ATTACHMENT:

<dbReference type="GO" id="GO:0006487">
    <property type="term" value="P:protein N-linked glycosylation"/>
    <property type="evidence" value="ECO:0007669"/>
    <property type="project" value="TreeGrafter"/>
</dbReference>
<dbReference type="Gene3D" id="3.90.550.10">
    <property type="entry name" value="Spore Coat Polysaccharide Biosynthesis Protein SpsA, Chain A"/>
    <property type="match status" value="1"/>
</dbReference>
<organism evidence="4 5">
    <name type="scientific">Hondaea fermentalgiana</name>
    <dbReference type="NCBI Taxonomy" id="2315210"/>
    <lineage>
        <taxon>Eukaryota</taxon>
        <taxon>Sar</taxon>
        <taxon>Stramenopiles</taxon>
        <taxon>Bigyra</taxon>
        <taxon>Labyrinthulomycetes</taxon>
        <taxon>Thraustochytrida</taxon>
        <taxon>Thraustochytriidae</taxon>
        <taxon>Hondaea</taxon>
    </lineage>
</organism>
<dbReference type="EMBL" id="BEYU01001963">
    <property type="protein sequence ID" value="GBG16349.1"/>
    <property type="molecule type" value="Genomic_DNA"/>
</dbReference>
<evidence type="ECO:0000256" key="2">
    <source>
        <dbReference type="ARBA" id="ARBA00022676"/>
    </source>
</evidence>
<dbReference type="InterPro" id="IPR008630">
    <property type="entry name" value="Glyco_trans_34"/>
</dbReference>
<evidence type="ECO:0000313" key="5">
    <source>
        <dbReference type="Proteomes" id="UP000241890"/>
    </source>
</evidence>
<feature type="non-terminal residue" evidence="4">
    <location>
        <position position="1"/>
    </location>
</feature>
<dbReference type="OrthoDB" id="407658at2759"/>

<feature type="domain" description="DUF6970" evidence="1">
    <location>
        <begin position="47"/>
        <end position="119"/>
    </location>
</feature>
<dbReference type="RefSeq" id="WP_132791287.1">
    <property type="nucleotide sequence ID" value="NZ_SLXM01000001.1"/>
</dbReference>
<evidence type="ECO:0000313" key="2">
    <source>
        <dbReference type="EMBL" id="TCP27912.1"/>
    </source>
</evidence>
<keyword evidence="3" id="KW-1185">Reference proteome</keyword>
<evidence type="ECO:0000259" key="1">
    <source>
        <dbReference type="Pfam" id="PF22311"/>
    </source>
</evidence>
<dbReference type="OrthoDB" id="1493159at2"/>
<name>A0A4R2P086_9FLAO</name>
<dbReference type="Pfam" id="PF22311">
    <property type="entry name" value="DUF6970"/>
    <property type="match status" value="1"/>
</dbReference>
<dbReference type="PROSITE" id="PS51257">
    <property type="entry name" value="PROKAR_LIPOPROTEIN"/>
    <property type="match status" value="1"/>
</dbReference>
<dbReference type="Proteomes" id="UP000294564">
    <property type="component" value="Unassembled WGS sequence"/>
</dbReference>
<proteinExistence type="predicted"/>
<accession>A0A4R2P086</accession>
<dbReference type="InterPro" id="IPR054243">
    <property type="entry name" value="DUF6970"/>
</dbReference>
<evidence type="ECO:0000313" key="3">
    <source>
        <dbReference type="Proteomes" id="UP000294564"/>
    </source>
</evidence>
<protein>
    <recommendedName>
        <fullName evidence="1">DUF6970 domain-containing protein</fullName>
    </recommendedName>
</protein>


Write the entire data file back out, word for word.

<dbReference type="GO" id="GO:0006487">
    <property type="term" value="P:protein N-linked glycosylation"/>
    <property type="evidence" value="ECO:0007669"/>
    <property type="project" value="TreeGrafter"/>
</dbReference>
<dbReference type="Gene3D" id="3.90.550.10">
    <property type="entry name" value="Spore Coat Polysaccharide Biosynthesis Protein SpsA, Chain A"/>
    <property type="match status" value="1"/>
</dbReference>
<organism evidence="4 5">
    <name type="scientific">Hondaea fermentalgiana</name>
    <dbReference type="NCBI Taxonomy" id="2315210"/>
    <lineage>
        <taxon>Eukaryota</taxon>
        <taxon>Sar</taxon>
        <taxon>Stramenopiles</taxon>
        <taxon>Bigyra</taxon>
        <taxon>Labyrinthulomycetes</taxon>
        <taxon>Thraustochytrida</taxon>
        <taxon>Thraustochytriidae</taxon>
        <taxon>Hondaea</taxon>
    </lineage>
</organism>
<dbReference type="EMBL" id="BEYU01001963">
    <property type="protein sequence ID" value="GBG16349.1"/>
    <property type="molecule type" value="Genomic_DNA"/>
</dbReference>
<evidence type="ECO:0000256" key="2">
    <source>
        <dbReference type="ARBA" id="ARBA00022676"/>
    </source>
</evidence>
<dbReference type="InterPro" id="IPR008630">
    <property type="entry name" value="Glyco_trans_34"/>
</dbReference>
<evidence type="ECO:0000313" key="5">
    <source>
        <dbReference type="Proteomes" id="UP000241890"/>
    </source>
</evidence>
<feature type="non-terminal residue" evidence="4">
    <location>
        <position position="1"/>
    </location>
</feature>
<dbReference type="OrthoDB" id="407658at2759"/>

<feature type="domain" description="DUF6970" evidence="1">
    <location>
        <begin position="47"/>
        <end position="119"/>
    </location>
</feature>
<dbReference type="RefSeq" id="WP_132791287.1">
    <property type="nucleotide sequence ID" value="NZ_SLXM01000001.1"/>
</dbReference>
<evidence type="ECO:0000313" key="2">
    <source>
        <dbReference type="EMBL" id="TCP27912.1"/>
    </source>
</evidence>
<keyword evidence="3" id="KW-1185">Reference proteome</keyword>
<evidence type="ECO:0000259" key="1">
    <source>
        <dbReference type="Pfam" id="PF22311"/>
    </source>
</evidence>
<dbReference type="OrthoDB" id="1493159at2"/>
<name>A0A4R2P086_9FLAO</name>
<dbReference type="Pfam" id="PF22311">
    <property type="entry name" value="DUF6970"/>
    <property type="match status" value="1"/>
</dbReference>
<dbReference type="PROSITE" id="PS51257">
    <property type="entry name" value="PROKAR_LIPOPROTEIN"/>
    <property type="match status" value="1"/>
</dbReference>
<dbReference type="Proteomes" id="UP000294564">
    <property type="component" value="Unassembled WGS sequence"/>
</dbReference>
<proteinExistence type="predicted"/>
<accession>A0A4R2P086</accession>
<dbReference type="InterPro" id="IPR054243">
    <property type="entry name" value="DUF6970"/>
</dbReference>
<evidence type="ECO:0000313" key="3">
    <source>
        <dbReference type="Proteomes" id="UP000294564"/>
    </source>
</evidence>
<protein>
    <recommendedName>
        <fullName evidence="1">DUF6970 domain-containing protein</fullName>
    </recommendedName>
</protein>